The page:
So, putting my frequentist hat on, I'm concerned that the justification you use for eliminating the Poisson term from the likelihood function when calculating the MLE might not be quite correct, and this might be why you end up giving the ML method a failing grade, when it doesn't deserve it, at least this time :)

    If you write out the joint likelihood, you have L(c|n,p,s) = p(c|n,p)*p(n|s). I completely agree that -- if you fix a value for n -- p(n|s) becomes constant and no longer has anything interesting to contribute to the optimization. However, in that case, n must also be fixed in p(c|n,p), since it is the same term, meaning you can no longer maximize your overall likelihood with respect to it; the only term that you could estimate in that case (assuming c is also observed) would be p, if you didn't already know it.

    In other words, p is independent of s given n, but n can never be independent of s since both n and s appear together in the p(n|s) factor. This means that you can't drop the Poisson prior from your estimation problem when you're calculating the MLE for n.

    I was too lazy to do it symbolically, so I just brute-forced the analysis. If you retain the Poisson term, both n=104 and n=105 have the same likelihood. This seems consistent with your Bayesian analysis, and certainly nowhere near 150 (which, if an analysis did lead to that result, would I agree be plainly silly).

    There's certainly several good reasons to still prefer a Bayesian approach (e.g. not needing to invoke asymptotic normality results to obtain a good credible set for n), and certainly other places where MLEs give odd results, but I believe that the MLE for n in this problem is split between 104 and 105 rather than 150, since dropping the Poisson term is not permissible given the independence structure of the problem.

    The python code I used to calculate the (log) MLE (less a few multiplicative constant terms) is below, if you are interested, or if you can see where I may have made a mistake.

    >>> import scipy.misc as sm
    >>> import numpy as np
    >>> lik = lambda x:(1. / sm.factorial(x-15.)) * (0.9 ** (x - 15.)) * (100.**x)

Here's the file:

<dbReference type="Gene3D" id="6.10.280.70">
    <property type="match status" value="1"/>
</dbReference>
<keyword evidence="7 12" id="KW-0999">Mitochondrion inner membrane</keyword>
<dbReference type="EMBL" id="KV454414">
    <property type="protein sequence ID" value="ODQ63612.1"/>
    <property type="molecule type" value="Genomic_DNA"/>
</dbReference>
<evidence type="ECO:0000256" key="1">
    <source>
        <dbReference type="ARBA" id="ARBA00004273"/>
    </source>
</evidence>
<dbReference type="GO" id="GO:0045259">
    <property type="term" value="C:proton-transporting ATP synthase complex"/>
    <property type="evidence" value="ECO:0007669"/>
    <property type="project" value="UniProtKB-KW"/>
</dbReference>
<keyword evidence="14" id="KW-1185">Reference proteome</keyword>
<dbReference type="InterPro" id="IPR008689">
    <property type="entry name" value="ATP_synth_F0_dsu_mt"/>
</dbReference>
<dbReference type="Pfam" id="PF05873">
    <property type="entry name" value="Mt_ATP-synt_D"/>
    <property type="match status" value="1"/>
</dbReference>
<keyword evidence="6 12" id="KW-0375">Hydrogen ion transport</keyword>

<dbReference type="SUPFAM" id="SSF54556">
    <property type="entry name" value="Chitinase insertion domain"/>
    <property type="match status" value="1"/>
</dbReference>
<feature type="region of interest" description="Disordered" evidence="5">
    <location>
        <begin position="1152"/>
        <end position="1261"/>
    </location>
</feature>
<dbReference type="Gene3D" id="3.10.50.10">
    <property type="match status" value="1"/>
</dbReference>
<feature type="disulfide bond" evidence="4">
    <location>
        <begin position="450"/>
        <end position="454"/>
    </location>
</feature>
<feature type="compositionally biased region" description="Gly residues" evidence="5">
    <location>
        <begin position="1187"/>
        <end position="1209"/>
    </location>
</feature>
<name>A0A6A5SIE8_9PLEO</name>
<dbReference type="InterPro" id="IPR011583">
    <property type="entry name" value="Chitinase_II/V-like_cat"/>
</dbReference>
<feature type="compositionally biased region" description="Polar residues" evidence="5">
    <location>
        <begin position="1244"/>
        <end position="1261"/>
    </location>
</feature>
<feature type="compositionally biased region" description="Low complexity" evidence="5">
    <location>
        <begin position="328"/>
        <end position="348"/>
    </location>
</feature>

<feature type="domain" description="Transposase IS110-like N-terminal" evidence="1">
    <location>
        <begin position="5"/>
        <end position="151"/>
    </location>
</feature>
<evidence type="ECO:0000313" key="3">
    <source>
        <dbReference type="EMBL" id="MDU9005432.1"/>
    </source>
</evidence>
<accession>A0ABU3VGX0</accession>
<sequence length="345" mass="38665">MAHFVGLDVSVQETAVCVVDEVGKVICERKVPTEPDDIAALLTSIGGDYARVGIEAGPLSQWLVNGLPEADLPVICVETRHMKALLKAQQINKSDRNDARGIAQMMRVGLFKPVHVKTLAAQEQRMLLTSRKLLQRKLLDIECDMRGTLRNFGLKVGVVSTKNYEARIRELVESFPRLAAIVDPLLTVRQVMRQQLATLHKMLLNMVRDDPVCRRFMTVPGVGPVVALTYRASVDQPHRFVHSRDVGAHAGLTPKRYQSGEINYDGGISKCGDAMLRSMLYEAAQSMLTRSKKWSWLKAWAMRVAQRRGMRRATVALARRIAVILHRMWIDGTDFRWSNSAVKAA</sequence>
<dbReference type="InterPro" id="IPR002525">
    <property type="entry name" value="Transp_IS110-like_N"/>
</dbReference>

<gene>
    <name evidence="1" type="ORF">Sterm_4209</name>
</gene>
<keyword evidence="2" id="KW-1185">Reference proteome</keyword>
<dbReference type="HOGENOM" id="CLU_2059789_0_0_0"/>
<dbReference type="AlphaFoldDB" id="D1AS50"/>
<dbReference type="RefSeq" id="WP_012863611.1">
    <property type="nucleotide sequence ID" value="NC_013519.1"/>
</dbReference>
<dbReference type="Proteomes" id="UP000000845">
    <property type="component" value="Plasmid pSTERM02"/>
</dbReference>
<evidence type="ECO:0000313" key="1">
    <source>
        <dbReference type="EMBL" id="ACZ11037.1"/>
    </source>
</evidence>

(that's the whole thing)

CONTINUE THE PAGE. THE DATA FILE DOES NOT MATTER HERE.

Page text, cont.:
>>> print sorted([(x, np.log(lik(x))) for x in range(50,120)], key = lambda x:x[1])
    [ ... many omitted results ... (104, 155.90778349933589), (105, 155.90778349933589)]

    1. Thanks for dropping by.

      I am pleased when people want to interact with the blog, but what you have done is the bayesian calculation (look at eq 8). There are a few errors in your reasoning, but your factorization of the likelihood function is the crucial one. The quickest way to see this is that if your algebra is correct, then the bayesian calculation has to be wrong, as I would be missing another factor of P(n|s) (which would be very weird indeed).

    2. Cheers for the response. Forgive me if I walk through this in some detail, it's been a few years since I've studied this, so it's more for my own benefit than anything else :)

      You can actually take your equation 7 and turn it into my factorization. Starting with your equation 7, using slightly different notation since I can't figure out out to write a phi character:

      p(n|p,c,s) = p(n|p,s) * p(c|n,p,s) / p(c|s,p)

      and multiply through by p(c|s,p) to get:

      p(n|p,c,s)*p(c|s,p) = p(n|s,p) * p(c|n,p,s)

      By the rules of conditional probability -- p(a,b) = p(a|b)*p(b) -- we can combine the left-hand side to get:

      p(n,c|s,p) = p(n|s,p) * p(c|n,p,s)

      at which point we note that n is completely independent of p (since our emitter doesn't care about the detector) and that c is independent of s conditional on n (for the reasons you give), and we get my factorization of the likelihood:

      p(n,c|s,p) = p(c|n,p)*p(n|s)

      correct? I don't think there's anything particularly frequentist or Bayesian at this point, it's just some algebra. At this point, c is fixed (or observed, anyway), as are s and p, so our likelihood for n becomes L(n|c,s,p)=p(c|n,p)*p(n|s)

      Where I believe you go astray in your frequentist analysis is when you use the fact that random variable c is conditionally independent of the parameter s to treat the factor p(c|n,p) as though it were completely independent of p(n|s) factor; n is precisely the term you are trying to 'twiddle' to maximize your likelihood. Different values of n produce different values of both p(n|s) and p(c|n,p), and so you cannot remove p(n|s) from your optimization without biasing your answer.

      If you want to argue that incorporating the prior into the likelihood is what makes it a "Bayesian" analysis, then I think we're off to a different (semantic) discussion, which probably won't be terribly fruitful :)

      In any event, even with my frequentist hat on, I completely agree that it would be incredibly foolish to ignore the prior information on n given by p(n|s); I'd just go one step farther and say that a valid frequentist analysis that pays attention to the dependence structure of the problem *can't* ignore it.

    3. The likelihood is indeed a function of n, but it isn't P(n|csp). It is the probability to have observed c counts given n emissions, along with everything else, we know), P(c|nsp).